Seerman proudly pointed out that, since New Orleans people like to cook, the project developers went to the expense of installing gas stoves in each condo. Standing in the unfinished kitchen, we could easily imagine No. 9 slowly stirring a pot of Texas chili or whipping up some pancakes for the kids, while watching a tugboat push barges around Algiers Point.

Or he could skip all that and just do an end run over to the special owners’ lounge and dining room on the 29th floor in the former World Trade Center’s executive board room for a little Eggs Sardou or some other dish that would be aesthetically harmonious with the restored 1968 interior.

In other 29th floor amenities, is there an adjoining spa? Yep. How about a simulated golf room? Of course. Private bar? Natch. Wine tastings? Guided shopping excursions? Happy hour mixers? Kids playroom? Yessiree!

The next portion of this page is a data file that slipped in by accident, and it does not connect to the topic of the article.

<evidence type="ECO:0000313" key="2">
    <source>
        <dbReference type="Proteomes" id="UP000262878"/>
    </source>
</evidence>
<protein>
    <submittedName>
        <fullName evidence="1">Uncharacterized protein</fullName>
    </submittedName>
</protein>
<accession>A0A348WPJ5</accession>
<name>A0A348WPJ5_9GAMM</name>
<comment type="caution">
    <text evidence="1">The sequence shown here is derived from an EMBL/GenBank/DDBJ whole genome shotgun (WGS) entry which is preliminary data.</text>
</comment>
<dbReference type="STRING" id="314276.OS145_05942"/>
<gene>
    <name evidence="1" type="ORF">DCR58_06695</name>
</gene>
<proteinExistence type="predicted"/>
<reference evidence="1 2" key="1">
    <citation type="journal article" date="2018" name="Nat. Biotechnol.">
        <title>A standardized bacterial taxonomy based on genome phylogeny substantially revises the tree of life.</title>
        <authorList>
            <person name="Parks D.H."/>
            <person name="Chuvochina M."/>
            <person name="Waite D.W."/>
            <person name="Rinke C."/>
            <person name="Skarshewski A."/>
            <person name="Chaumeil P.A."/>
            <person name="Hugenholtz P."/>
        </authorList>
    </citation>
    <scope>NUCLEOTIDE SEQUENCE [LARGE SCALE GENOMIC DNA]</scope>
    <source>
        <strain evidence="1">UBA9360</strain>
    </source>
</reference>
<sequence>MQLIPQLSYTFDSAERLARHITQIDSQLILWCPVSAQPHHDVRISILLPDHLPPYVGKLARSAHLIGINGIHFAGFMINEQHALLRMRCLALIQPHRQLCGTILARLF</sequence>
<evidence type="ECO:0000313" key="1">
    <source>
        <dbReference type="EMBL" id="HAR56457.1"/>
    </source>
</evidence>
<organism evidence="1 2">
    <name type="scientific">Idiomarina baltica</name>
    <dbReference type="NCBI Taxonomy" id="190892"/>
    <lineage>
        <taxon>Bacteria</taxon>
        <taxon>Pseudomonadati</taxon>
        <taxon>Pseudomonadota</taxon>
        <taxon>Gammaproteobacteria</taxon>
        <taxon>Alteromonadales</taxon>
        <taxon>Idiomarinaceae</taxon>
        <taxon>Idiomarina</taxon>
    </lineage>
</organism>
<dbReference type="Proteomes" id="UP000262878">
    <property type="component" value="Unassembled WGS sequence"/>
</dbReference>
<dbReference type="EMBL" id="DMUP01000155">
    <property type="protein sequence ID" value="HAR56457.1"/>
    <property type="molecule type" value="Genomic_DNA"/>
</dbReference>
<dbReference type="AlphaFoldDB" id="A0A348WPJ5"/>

Even in their unfinished states, the Four Seasons private residences are, well, the condos of the gods. To ride the scary construction elevator back to the pavement below is to arrive once again among mere mortals. If there is any solace as we return to our 2006 Toyota Corolla and trek back to our perfectly acceptable home that now seems like a hovel, it is that the penthouses on the Four Season’s 30th and 31st floors are even larger and have better views than presumed Mr. Brees’ presumed future condo. It’s all a matter of perspective. Alleged Mr. Brees won’t be able to move in until next spring.

We are not jealous.